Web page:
As I read the text from Amos, my first inclination is to recoil from the image of a God who would withhold rain and send war. My own sense of justice is troubled by the certainty that in any national tragedy many innocents suffer, and I am disinclined to see God as the source. At the same time, something about this text speaks urgently to the individual and the community that has parted company with right and righteousness. We are not always innocent. And when we are wrong, what, if anything, can shock us enough to arrest our attention so that we can hear God say, "Repent"? When God snatches us like a brand out of the fire of our own or others' making, it's not always harmful to ask whether there's something God is trying to tell us.

Is God trying to tell you something? Is today's challenge God's way of getting your attention? Or not.

Wednesday, December 2, 2009

Happiness Is

Psalm 119:1-24

Who doesn't want to be happy? I know if you ask the children in your family what they want for Christmas, you'll get a list for Santa that would break the parents' bank. And if we're honest, most of us adults when asked what we want can go on and on with everything including having a material/financial needs met, having our relationships restructured, having our employment more adequately remunerated. Bottom line: we'd give the kids a run for their money in making our lists. But wait, what about happiness? Oh... yeah... that. I think we think that if we get the rundown of our lists, then happiness surely will follow. I mean what's missing from our bank accounts, our ideal homes, and our work life is the sum total of what keeps us from being happy. Right?

The Psalmist wouldn't agree. By his accounting, happiness is actually knowing what is right (the Lord's precepts) and doing it. The people who know the Lord's law and who walk in God's ways, those are the happy people. They are the ones who are wiser than the years. They are the ones who are protected even under assault. They are the ones who have clear paths. They are the ones who live with consistency.

For many years, the Lord and I have been having an ongoing conversation in which I feed God my list of the things that will complete my life and fulfill my joy - legitimate longings and desires to have and be what I fantasize will make me happy. I am relentless in asking. And God's answer does not change: Trust me. Seek my face. Find joy and gratitude in the life you have. Watch it unfold. Be happy now. I guess Advent is time again to work on this.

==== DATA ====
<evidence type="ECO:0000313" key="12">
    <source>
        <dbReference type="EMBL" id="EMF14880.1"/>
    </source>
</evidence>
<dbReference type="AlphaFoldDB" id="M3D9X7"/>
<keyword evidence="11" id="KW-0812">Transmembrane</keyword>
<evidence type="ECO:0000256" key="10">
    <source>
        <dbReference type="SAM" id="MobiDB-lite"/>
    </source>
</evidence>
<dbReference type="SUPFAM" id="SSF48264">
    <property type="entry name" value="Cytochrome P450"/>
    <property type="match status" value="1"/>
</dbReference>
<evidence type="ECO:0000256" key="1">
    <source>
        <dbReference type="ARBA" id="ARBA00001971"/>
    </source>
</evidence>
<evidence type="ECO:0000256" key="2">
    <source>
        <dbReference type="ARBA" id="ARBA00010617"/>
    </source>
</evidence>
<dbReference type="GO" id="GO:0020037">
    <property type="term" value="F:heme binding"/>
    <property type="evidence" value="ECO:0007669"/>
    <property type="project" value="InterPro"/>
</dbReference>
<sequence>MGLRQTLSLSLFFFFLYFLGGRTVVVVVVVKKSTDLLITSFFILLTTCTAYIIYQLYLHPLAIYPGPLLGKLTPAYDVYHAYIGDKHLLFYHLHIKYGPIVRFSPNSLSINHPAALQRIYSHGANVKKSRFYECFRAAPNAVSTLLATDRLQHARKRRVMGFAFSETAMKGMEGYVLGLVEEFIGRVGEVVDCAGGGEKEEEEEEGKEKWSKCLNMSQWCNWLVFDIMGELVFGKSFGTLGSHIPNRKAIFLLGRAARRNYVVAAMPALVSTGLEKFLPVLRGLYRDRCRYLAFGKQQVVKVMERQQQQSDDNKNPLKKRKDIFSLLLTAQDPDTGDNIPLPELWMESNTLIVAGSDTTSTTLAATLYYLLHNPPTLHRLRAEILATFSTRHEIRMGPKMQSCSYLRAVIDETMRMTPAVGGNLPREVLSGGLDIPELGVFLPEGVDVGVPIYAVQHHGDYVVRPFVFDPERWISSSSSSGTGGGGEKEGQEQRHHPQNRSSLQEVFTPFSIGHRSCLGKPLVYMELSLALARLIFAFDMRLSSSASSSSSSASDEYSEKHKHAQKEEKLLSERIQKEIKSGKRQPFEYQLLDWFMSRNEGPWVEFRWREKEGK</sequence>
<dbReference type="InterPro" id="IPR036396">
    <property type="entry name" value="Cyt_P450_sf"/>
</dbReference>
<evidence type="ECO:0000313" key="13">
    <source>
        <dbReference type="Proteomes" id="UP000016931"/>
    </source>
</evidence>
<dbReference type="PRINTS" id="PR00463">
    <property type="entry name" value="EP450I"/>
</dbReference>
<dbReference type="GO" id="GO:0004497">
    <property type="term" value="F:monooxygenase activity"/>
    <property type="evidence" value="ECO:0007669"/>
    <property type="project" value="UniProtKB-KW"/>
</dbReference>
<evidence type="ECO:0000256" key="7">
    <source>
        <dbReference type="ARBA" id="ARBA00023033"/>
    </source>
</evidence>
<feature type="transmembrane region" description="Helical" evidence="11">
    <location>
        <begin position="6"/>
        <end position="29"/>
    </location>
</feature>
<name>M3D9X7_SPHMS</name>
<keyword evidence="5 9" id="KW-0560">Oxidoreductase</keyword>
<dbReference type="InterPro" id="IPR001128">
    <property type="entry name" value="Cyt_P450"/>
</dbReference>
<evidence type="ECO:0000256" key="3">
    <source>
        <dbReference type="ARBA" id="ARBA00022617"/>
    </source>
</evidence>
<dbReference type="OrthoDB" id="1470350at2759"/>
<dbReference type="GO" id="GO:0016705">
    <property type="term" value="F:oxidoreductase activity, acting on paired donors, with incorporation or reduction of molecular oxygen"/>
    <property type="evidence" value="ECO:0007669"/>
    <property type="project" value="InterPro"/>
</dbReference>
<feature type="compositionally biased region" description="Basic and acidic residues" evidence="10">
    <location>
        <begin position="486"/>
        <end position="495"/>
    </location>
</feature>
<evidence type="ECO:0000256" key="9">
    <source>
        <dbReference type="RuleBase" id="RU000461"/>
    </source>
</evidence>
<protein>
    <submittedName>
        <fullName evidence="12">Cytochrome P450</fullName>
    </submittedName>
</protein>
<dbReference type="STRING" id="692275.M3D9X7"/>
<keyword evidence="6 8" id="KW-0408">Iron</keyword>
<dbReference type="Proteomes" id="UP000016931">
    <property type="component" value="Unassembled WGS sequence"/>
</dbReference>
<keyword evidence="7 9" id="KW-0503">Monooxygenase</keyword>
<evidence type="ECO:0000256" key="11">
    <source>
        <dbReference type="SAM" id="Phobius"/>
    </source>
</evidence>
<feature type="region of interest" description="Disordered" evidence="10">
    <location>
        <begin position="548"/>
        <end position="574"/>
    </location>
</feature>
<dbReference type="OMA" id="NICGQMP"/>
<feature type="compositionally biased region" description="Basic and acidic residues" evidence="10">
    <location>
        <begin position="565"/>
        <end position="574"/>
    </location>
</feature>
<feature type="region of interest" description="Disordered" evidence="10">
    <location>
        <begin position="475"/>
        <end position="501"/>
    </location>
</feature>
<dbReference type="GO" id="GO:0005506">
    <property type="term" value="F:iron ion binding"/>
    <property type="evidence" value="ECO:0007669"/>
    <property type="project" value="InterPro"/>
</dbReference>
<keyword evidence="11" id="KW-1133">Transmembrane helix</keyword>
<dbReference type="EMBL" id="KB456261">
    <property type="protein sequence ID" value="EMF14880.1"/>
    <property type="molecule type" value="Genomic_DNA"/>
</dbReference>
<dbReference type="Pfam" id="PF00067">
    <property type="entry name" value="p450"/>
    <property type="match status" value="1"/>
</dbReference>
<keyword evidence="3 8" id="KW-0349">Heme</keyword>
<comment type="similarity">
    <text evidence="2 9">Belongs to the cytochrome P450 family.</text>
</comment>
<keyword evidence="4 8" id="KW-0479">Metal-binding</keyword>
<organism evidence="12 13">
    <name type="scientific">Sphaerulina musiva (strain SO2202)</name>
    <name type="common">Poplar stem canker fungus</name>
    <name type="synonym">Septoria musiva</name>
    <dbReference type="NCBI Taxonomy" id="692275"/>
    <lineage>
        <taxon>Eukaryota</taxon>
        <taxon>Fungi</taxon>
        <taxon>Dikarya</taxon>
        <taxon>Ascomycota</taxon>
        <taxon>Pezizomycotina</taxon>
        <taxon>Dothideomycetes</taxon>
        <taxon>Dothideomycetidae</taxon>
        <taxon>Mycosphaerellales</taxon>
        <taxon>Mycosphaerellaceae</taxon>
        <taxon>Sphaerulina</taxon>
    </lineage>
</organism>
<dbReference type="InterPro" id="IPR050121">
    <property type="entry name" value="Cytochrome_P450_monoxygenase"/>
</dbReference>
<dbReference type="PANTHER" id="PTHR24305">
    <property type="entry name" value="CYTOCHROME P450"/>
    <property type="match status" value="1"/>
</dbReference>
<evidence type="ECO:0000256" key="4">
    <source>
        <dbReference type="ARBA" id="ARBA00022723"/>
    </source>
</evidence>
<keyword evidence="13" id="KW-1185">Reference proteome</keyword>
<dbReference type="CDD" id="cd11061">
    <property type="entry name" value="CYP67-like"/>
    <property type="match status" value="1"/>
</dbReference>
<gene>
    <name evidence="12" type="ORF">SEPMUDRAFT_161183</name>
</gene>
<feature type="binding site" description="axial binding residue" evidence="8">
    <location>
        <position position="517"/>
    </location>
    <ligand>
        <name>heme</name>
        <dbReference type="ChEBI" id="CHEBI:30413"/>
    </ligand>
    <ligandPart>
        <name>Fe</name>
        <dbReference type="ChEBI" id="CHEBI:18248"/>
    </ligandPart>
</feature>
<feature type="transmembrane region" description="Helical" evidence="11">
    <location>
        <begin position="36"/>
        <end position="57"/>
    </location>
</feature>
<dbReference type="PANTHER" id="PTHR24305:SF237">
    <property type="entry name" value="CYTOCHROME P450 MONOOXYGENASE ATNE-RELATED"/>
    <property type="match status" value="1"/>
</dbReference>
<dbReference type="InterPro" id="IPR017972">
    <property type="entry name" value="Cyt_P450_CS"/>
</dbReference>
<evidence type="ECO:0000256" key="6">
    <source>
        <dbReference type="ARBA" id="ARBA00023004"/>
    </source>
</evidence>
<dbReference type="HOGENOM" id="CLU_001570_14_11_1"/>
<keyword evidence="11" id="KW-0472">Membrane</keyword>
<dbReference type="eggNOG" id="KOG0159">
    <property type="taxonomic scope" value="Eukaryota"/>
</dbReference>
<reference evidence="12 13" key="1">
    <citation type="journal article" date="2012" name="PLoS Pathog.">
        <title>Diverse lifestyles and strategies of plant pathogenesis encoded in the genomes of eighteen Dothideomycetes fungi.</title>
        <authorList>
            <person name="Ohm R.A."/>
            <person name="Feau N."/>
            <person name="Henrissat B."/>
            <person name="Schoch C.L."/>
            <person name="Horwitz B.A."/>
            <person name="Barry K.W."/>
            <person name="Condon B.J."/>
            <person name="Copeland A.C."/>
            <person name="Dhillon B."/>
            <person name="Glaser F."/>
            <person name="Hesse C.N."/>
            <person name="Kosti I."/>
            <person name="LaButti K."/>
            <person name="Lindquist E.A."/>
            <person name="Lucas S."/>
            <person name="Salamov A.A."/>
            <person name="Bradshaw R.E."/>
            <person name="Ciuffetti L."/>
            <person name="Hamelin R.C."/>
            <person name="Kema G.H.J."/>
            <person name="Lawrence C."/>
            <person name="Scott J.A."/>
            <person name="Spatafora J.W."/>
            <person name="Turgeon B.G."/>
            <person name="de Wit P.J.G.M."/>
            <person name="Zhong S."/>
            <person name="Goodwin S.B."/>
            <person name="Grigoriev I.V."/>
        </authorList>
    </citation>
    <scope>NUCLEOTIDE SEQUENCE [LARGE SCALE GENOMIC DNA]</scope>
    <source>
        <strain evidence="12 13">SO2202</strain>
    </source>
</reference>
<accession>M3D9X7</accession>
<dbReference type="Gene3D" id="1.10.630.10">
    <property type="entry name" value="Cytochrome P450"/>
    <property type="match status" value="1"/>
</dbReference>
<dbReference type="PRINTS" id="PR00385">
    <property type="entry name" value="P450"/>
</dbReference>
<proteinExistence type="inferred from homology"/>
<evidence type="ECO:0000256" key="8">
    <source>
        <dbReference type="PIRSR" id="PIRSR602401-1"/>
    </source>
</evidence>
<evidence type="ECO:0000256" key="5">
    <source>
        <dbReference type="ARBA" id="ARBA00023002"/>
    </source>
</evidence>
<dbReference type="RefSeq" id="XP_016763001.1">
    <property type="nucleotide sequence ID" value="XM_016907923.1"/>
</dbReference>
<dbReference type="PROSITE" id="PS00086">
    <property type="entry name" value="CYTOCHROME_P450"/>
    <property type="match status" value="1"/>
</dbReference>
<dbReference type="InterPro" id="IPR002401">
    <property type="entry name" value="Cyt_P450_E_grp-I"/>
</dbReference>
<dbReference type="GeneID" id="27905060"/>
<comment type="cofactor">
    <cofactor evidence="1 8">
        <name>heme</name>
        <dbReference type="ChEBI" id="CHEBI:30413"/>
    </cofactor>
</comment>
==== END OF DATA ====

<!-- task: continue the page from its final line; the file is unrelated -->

Tuesday, December 1, 2009

No Easy Answers

Psalm 10

There really is significant biblical precedent for questioning God. I know you would never guess it based on the conventional wisdom passed on through Sunday school lessons and sermons, but "Why" is very much a part of the faithful person's prayer lexicon.

Hear the Psalmist in the face of trouble asking God why God is on the sidelines instead of changing the course of the game. But don't rush to the end of the Psalm too quickly. Don't you do the disappearing act of hiding behind an affirmation of faith without fully exploring the painful space of "no easy answers." For a moment, let's just tell the truth. Doesn't it feel sometimes as if just at the moment when having an omnipotent God would be most helpful, God goes into hiding? I mean, you pray for a parking space and it appears almost like magic, but when you really need some help - poof, no God nowhere. All you see are the signs of your misery; all you hear are the taunts of the people who thought your faith was futile or silly anyway. What is there to say to God in that moment but "Why?"

This Advent journey does not promise easy answers to the whys and the whens of our lives. It doesn't even guarantee that by Christmas we'll be sure we know where the Christ child lays. What it does is to invite us to take our own questions seriously and to bring them in the raw honesty to the place of worship.